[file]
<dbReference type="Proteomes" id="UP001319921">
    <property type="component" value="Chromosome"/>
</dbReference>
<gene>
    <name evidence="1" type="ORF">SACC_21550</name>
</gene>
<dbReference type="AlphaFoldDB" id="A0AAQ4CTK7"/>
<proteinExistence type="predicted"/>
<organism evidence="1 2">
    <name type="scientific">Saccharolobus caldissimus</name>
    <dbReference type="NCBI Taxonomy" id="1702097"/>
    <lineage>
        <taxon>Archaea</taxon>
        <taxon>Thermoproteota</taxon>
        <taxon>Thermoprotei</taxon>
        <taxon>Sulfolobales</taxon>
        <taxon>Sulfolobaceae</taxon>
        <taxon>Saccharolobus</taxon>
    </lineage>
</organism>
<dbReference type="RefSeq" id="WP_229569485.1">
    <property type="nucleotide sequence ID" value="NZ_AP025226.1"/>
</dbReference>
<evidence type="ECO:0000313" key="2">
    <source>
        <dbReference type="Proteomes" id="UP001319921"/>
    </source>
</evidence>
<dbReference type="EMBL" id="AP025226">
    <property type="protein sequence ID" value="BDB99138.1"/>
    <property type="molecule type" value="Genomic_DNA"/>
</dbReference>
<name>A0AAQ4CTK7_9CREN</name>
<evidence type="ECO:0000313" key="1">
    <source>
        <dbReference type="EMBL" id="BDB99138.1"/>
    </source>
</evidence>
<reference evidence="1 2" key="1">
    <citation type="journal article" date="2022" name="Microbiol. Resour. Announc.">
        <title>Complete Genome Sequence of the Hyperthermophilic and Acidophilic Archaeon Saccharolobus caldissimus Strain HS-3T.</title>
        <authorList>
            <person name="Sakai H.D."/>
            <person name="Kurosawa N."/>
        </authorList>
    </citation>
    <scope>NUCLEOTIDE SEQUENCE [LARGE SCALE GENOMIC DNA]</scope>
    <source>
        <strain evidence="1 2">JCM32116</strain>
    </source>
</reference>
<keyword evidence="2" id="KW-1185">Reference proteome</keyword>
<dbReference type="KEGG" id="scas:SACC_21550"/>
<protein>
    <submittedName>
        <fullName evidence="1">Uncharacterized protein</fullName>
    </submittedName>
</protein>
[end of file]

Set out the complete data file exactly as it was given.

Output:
<dbReference type="Proteomes" id="UP001319921">
    <property type="component" value="Chromosome"/>
</dbReference>
<gene>
    <name evidence="1" type="ORF">SACC_21550</name>
</gene>
<dbReference type="AlphaFoldDB" id="A0AAQ4CTK7"/>
<proteinExistence type="predicted"/>
<organism evidence="1 2">
    <name type="scientific">Saccharolobus caldissimus</name>
    <dbReference type="NCBI Taxonomy" id="1702097"/>
    <lineage>
        <taxon>Archaea</taxon>
        <taxon>Thermoproteota</taxon>
        <taxon>Thermoprotei</taxon>
        <taxon>Sulfolobales</taxon>
        <taxon>Sulfolobaceae</taxon>
        <taxon>Saccharolobus</taxon>
    </lineage>
</organism>
<dbReference type="RefSeq" id="WP_229569485.1">
    <property type="nucleotide sequence ID" value="NZ_AP025226.1"/>
</dbReference>
<evidence type="ECO:0000313" key="2">
    <source>
        <dbReference type="Proteomes" id="UP001319921"/>
    </source>
</evidence>
<dbReference type="EMBL" id="AP025226">
    <property type="protein sequence ID" value="BDB99138.1"/>
    <property type="molecule type" value="Genomic_DNA"/>
</dbReference>
<name>A0AAQ4CTK7_9CREN</name>
<evidence type="ECO:0000313" key="1">
    <source>
        <dbReference type="EMBL" id="BDB99138.1"/>
    </source>
</evidence>
<reference evidence="1 2" key="1">
    <citation type="journal article" date="2022" name="Microbiol. Resour. Announc.">
        <title>Complete Genome Sequence of the Hyperthermophilic and Acidophilic Archaeon Saccharolobus caldissimus Strain HS-3T.</title>
        <authorList>
            <person name="Sakai H.D."/>
            <person name="Kurosawa N."/>
        </authorList>
    </citation>
    <scope>NUCLEOTIDE SEQUENCE [LARGE SCALE GENOMIC DNA]</scope>
    <source>
        <strain evidence="1 2">JCM32116</strain>
    </source>
</reference>
<keyword evidence="2" id="KW-1185">Reference proteome</keyword>
<dbReference type="KEGG" id="scas:SACC_21550"/>
<protein>
    <submittedName>
        <fullName evidence="1">Uncharacterized protein</fullName>
    </submittedName>
</protein>